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Japan to Establish Defense R&D Centre with Focus on AI

Japan's Defense Ministry has announced plans to establish a technology research centre this autumn. Focus on developing AI applications and autonomous vehicles for defence purposes. Researching new methods for submarine detection using subatomic particles and electromagnetic waves.

Japan Defense R&D
Credit: Nikkei Asia

The centre aims to develop applications for cutting-edge technologies such as artificial intelligence (AI) and autonomous vehicles, with a focus on cooperation with the private sector. Inspired by similar initiatives in the United States, the centre will tap into the expertise of private companies and academia to drive innovation in the defence sector.


One of the key areas of research for the centre will be the development of autonomous vehicles capable of operating in complete darkness. By leveraging AI and image recognition technology, the centre aims to overcome the limitations of current self-driving capabilities, which are not designed for low-light conditions. This advancement could have significant implications for defence operations, particularly in scenarios where visibility is limited.


Additionally, the centre will focus on enhancing submarine detection capabilities. Traditional sonar systems have become less effective due to technological advancements that have made submarines quieter. To address this challenge, the centre will explore new methods using subatomic particles and electromagnetic waves to detect submarines from a distance. This research could potentially revolutionise submarine detection and bolster Japan's maritime security.


To foster rapid innovation, the centre will introduce a program to subsidise research conducted by private companies. The success of subsidised projects will be evaluated within a maximum of three years, and companies will not be required to repay the funds if a project fails. This initiative aims to encourage businesses to take risks and drive technological advancements without the fear of financial repercussions.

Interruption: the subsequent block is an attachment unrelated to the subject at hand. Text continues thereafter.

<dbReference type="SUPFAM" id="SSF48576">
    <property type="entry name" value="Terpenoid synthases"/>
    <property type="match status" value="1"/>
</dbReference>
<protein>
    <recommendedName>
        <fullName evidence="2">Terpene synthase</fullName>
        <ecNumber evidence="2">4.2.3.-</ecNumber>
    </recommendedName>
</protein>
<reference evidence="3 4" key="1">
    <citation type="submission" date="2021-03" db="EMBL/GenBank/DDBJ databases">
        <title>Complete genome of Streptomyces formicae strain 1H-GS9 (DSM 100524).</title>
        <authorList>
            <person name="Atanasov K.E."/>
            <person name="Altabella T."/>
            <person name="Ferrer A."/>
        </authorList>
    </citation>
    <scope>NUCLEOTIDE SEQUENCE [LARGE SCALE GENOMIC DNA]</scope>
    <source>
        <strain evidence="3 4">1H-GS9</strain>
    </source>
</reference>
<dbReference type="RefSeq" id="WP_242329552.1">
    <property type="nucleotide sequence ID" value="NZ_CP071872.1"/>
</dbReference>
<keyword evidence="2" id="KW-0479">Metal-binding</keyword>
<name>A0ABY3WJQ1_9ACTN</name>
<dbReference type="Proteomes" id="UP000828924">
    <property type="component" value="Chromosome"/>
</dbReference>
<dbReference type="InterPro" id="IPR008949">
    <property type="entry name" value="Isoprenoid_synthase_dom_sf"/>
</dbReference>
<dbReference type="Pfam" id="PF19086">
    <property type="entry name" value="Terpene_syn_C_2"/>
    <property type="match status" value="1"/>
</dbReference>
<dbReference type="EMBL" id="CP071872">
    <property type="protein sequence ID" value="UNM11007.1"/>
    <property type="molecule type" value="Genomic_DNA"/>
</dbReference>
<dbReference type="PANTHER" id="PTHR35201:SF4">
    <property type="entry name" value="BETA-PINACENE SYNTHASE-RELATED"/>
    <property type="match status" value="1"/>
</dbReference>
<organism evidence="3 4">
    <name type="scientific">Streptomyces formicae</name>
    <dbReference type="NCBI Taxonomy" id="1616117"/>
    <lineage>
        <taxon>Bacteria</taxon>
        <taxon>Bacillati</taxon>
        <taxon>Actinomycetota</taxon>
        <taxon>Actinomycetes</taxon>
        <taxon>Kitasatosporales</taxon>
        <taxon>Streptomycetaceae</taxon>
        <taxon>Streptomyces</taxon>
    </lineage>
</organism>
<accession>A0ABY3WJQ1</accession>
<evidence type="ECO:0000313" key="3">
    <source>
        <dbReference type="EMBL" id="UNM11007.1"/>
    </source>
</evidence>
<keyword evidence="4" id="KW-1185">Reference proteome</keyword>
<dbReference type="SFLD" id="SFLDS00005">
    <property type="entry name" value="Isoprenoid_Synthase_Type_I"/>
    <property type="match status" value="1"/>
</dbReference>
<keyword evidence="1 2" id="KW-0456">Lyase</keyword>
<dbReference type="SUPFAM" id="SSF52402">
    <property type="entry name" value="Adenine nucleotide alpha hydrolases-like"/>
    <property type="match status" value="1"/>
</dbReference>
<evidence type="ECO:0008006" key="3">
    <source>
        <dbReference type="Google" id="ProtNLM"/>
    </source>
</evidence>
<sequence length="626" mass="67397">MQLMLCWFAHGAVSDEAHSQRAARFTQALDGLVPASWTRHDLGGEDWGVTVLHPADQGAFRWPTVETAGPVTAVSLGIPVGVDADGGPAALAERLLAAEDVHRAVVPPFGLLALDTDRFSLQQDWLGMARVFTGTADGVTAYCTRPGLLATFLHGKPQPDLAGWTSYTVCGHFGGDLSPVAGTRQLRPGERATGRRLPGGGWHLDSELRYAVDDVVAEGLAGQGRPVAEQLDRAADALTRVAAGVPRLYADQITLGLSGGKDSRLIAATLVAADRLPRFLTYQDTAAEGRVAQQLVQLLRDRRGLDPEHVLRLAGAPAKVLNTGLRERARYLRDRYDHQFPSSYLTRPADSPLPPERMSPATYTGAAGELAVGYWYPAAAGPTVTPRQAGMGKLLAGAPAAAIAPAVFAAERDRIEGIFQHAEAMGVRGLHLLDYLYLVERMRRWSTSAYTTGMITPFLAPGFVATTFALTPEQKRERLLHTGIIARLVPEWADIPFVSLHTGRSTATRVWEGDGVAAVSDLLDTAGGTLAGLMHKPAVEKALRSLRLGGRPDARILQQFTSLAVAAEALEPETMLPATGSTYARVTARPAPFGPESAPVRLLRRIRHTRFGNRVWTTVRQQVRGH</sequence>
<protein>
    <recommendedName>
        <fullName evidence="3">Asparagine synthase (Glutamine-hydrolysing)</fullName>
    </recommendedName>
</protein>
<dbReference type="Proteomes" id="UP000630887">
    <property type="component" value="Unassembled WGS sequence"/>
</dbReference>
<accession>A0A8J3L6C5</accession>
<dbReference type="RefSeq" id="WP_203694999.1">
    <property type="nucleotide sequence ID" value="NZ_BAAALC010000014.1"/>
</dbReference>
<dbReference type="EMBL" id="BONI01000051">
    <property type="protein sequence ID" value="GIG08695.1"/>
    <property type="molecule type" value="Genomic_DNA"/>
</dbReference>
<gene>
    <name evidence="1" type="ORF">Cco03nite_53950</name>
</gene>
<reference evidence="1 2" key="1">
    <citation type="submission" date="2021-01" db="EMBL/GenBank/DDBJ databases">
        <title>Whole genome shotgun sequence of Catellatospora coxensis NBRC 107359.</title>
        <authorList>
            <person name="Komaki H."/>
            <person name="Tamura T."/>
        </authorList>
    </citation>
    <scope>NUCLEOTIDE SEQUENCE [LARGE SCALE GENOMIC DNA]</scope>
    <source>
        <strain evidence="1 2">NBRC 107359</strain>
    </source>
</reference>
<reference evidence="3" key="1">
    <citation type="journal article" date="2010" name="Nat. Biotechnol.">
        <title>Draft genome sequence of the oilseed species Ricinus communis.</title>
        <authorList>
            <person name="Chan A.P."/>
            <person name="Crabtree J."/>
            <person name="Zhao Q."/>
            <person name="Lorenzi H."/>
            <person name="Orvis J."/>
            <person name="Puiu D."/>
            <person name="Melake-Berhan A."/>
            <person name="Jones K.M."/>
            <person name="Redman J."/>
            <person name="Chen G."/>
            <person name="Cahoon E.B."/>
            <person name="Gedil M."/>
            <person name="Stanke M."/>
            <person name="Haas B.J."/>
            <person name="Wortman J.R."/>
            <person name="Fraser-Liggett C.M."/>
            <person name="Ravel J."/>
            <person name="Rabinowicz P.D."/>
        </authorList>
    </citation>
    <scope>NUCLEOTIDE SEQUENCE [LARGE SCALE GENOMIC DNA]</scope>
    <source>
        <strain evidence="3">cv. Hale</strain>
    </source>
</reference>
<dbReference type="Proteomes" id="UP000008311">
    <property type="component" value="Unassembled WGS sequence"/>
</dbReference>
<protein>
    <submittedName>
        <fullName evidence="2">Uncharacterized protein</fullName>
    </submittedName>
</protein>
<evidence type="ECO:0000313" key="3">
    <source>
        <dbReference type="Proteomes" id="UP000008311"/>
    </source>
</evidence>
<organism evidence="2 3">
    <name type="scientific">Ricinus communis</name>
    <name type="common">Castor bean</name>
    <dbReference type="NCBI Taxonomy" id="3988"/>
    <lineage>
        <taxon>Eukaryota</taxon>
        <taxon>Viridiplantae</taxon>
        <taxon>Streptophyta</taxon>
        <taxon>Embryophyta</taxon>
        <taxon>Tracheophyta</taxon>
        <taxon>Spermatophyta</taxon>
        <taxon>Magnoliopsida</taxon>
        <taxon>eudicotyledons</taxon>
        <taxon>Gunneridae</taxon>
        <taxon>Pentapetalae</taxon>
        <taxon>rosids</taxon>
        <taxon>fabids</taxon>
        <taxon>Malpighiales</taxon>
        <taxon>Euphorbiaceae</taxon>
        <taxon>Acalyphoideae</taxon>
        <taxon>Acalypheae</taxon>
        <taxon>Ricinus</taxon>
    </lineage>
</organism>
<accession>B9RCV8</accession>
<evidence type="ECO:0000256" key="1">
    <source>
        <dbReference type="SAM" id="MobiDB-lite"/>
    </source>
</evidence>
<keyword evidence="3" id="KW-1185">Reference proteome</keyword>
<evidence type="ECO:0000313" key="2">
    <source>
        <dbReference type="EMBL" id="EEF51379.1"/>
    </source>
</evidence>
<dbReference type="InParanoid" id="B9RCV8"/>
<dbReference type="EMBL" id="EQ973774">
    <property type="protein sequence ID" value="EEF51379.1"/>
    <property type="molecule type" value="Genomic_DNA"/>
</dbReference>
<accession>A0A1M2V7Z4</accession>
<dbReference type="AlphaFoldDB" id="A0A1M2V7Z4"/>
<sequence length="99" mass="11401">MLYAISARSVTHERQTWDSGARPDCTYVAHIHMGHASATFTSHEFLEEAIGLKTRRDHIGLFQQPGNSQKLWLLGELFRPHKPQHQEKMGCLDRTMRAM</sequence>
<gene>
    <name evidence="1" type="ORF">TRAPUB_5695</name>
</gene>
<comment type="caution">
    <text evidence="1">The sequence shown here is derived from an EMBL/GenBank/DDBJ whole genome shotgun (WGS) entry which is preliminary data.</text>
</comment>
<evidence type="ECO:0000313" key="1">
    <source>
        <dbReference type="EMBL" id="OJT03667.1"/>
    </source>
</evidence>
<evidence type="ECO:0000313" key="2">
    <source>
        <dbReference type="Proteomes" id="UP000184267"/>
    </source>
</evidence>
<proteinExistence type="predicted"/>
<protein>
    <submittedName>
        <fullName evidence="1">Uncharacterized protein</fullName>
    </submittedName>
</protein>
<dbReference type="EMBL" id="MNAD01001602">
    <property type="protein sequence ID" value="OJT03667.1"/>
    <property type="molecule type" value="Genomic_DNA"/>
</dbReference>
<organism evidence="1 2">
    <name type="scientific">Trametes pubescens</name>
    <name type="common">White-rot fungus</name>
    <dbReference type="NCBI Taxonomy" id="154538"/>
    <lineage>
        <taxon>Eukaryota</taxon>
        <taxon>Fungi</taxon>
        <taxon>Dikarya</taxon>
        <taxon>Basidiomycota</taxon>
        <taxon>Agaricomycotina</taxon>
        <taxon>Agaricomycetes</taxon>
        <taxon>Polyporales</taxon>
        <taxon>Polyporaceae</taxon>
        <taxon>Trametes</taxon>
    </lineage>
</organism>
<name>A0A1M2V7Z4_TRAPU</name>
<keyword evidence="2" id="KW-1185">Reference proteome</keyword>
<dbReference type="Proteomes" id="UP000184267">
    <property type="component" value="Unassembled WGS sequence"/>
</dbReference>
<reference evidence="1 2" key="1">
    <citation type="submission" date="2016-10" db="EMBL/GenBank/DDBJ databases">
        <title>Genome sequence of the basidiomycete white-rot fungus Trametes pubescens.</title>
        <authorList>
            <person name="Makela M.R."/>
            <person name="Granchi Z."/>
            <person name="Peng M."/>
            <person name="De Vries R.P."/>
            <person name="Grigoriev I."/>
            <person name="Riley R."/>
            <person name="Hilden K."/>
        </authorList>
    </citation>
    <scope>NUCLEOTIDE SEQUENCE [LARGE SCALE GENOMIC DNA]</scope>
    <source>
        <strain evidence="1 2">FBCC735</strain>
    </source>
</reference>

The research centre will employ approximately 100 individuals, with half of the staff coming from private companies and academia. Ten program managers will be responsible for designing and overseeing projects. The centre's structure will be modelled after renowned institutions such as the U.S. Defense Advanced Research Projects Agency (DARPA) and the Defense Innovation Unit based in Silicon Valley. This approach will ensure a collaborative and innovative environment conducive to breakthrough technologies and civilian applications for defence purposes.


Japan's decision to establish this defence R&D centre aligns with its broader military buildup plans. The country recognises the importance of bolstering its defence technology base to effectively compete with China's People's Liberation Army, which has been actively integrating dual-use technologies like AI and quantum computing.

 
  • Japan's Defense Ministry has announced plans to establish a technology research centre this autumn. 

  • Focus on developing AI applications and autonomous vehicles for defence purposes

  • Researching new methods for submarine detection using subatomic particles and electromagnetic waves


Source: Nikkei Asia



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